New Zealand is moving by 4cm a year, new satellite surveys have revealed.
But rather than shifting as a whole, tectonic forces are deforming the land surface - stretching, slimming and sliding it southward.
GPS surveys taken over summer by a team of GNS Science geodesists show much of the Wellington region is marching southwest at a rate of about 4cm a year.
The survey, carried out last month at around 160 survey marks in the lower North Island, adds to an emerging picture which has shown much of the Wairarapa region is moving southwest at about 4cm each year relative to the Kapiti Coast.
There are also small changes in height as the region is gradually squashed horizontally by tectonic forces.
The project forms part of an annual campaign which moves around eight areas of New Zealand, ensuring the entire country is accurately mapped every eight years.
Different regions are moving at different rates and in different directions. In some places this movement is increasing the stress in the earth's crust, while in other places it is releasing stress.
A simulation, showing the country's distortion over a four-million-year period without allowing for earthquake impacts, projects much of the South Island and the lower North Island slimming into a skinnier tract of land, while the North Island rotates around and both islands grow closer together.
"The Bay of Plenty is stretching apart by around 4cm each year, while Wellington is kind of getting squeezed together by a similar amount," said GNS geodesist Neville Palmer, who recently completed a survey of Northland.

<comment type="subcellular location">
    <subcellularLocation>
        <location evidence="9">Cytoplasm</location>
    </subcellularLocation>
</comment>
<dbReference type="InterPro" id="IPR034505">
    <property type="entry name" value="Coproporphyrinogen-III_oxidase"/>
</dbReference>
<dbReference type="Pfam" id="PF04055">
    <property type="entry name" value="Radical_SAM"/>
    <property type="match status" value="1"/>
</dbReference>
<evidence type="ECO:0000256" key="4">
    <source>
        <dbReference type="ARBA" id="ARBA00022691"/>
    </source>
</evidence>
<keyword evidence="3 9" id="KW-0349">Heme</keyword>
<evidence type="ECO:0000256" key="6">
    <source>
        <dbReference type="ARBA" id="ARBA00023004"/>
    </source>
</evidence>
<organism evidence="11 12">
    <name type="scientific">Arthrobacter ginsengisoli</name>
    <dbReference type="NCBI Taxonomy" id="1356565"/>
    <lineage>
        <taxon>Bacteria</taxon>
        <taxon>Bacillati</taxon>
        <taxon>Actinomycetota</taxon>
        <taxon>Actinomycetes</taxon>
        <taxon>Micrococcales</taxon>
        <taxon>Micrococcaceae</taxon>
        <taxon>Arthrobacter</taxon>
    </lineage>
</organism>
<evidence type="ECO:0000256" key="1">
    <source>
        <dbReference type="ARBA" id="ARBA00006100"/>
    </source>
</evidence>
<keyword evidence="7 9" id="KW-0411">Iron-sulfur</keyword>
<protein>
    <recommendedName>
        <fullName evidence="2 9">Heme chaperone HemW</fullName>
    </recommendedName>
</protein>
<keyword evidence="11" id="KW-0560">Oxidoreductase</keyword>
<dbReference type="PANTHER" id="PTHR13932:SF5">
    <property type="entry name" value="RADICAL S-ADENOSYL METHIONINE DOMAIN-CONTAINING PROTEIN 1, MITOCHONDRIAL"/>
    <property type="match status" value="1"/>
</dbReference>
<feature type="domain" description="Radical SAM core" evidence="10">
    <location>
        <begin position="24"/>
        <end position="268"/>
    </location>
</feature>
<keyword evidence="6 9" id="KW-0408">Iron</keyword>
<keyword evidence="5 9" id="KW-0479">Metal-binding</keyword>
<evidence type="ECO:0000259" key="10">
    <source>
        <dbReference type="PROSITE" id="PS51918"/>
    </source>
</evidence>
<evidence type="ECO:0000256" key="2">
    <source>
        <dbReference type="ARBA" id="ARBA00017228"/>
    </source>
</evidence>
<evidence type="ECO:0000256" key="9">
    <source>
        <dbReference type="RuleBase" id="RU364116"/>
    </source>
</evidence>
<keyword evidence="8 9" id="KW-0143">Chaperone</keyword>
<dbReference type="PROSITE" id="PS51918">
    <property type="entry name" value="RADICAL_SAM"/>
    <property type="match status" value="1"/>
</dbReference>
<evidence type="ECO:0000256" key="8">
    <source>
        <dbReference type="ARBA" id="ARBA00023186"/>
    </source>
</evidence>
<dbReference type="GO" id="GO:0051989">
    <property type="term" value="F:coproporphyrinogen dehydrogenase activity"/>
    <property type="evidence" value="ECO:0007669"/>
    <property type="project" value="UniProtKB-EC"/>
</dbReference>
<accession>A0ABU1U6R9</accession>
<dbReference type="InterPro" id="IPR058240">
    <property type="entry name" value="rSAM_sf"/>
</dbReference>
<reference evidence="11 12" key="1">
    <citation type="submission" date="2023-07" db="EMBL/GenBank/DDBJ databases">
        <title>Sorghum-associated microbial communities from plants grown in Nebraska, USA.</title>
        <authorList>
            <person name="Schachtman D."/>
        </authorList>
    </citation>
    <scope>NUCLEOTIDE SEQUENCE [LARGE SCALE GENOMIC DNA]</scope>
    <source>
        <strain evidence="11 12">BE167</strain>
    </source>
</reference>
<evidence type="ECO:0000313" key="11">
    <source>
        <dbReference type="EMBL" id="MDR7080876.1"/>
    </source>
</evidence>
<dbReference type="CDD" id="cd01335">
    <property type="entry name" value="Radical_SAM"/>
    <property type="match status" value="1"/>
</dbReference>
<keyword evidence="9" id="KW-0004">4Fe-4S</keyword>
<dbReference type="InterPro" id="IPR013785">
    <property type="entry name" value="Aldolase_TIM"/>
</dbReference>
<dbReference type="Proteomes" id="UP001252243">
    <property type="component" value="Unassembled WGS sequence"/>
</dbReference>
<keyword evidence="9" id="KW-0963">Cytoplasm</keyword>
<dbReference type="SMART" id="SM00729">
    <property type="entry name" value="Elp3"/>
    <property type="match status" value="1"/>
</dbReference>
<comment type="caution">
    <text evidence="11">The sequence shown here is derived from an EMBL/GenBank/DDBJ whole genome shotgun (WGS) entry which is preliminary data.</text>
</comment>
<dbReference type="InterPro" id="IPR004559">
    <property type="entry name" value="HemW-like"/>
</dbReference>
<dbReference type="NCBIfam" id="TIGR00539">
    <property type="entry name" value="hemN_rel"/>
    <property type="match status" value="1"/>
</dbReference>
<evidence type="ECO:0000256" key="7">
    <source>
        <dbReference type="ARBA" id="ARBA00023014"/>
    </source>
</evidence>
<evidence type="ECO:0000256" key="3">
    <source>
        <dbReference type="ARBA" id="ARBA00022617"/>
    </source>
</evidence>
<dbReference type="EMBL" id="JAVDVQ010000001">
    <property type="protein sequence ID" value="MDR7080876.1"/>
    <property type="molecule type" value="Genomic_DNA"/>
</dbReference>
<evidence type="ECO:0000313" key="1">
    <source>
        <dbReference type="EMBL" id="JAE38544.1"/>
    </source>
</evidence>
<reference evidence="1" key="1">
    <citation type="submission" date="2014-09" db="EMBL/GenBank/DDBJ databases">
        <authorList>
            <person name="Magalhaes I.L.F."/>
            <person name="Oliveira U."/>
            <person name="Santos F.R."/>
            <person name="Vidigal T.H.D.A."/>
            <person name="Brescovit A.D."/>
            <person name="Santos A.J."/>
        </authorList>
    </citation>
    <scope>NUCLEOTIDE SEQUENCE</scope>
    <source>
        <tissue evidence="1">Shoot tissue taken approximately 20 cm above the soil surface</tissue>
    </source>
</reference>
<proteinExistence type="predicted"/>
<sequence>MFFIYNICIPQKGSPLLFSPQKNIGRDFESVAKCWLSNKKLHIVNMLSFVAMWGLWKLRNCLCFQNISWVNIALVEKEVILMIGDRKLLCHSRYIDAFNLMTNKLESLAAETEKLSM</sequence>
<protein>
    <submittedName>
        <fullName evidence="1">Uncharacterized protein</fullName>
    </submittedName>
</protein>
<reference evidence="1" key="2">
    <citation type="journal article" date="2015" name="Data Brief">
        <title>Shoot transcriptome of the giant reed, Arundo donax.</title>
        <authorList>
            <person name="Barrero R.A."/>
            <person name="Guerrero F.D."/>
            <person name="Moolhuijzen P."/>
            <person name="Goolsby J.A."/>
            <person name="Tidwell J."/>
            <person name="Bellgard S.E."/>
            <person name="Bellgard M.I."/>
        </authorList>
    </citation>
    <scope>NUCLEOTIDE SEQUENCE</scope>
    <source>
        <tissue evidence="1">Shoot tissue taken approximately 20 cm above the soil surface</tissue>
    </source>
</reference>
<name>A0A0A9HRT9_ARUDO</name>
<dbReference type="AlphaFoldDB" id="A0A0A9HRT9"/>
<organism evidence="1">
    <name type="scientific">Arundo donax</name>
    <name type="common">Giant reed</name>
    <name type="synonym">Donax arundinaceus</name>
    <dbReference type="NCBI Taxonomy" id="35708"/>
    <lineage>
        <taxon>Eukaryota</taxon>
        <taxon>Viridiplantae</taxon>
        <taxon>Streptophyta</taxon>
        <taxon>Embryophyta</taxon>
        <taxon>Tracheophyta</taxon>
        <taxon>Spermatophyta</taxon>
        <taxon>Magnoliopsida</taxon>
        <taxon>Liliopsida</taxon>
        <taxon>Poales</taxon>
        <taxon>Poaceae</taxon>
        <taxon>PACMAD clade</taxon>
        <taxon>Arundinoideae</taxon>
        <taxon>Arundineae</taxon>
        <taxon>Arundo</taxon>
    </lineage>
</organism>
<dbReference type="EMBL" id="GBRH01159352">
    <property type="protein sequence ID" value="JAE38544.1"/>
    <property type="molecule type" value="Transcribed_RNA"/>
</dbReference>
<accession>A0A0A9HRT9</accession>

Nearly two decades of GPS technology have revolutionised the way scientists can model our ever-changing landscape, something that was impossible with older survey techniques.
They draw data from around 900 marker sites across the country, with 150 markers also streaming GPS locations to GeoNet monitors.
"Because we are straddling the boundary between the Pacific and Australian plates, there is a lot of deformation happening within New Zealand, and this is also happening globally," said Mr Palmer.
"So when you look at the boundary areas - New Zealand, Japan, the west coast of the United States - these are all areas where you get a lot of movement and earthquakes."
GPS monitoring had also identified what are called slow-slip events - earthquakes that occur over days and weeks, rather than seconds or minutes, releasing energy over a protracted period, he said.
The technology showed scientists that the original Darfield earthquake in September 2010 - an opener for thousands of Canterbury quakes that would include the devastating 2011 shake that claimed 185 lives - occurred at three slightly different faults almost simultaneously.
The dramatic geological effects of the quakes meant geodesists had to increase their GPS monitoring in Canterbury to every few months, Mr Palmer said.
The Taupo Volcanic Zone was also measured more frequently as the geological processes were occurring faster and there was more variation than in other regions.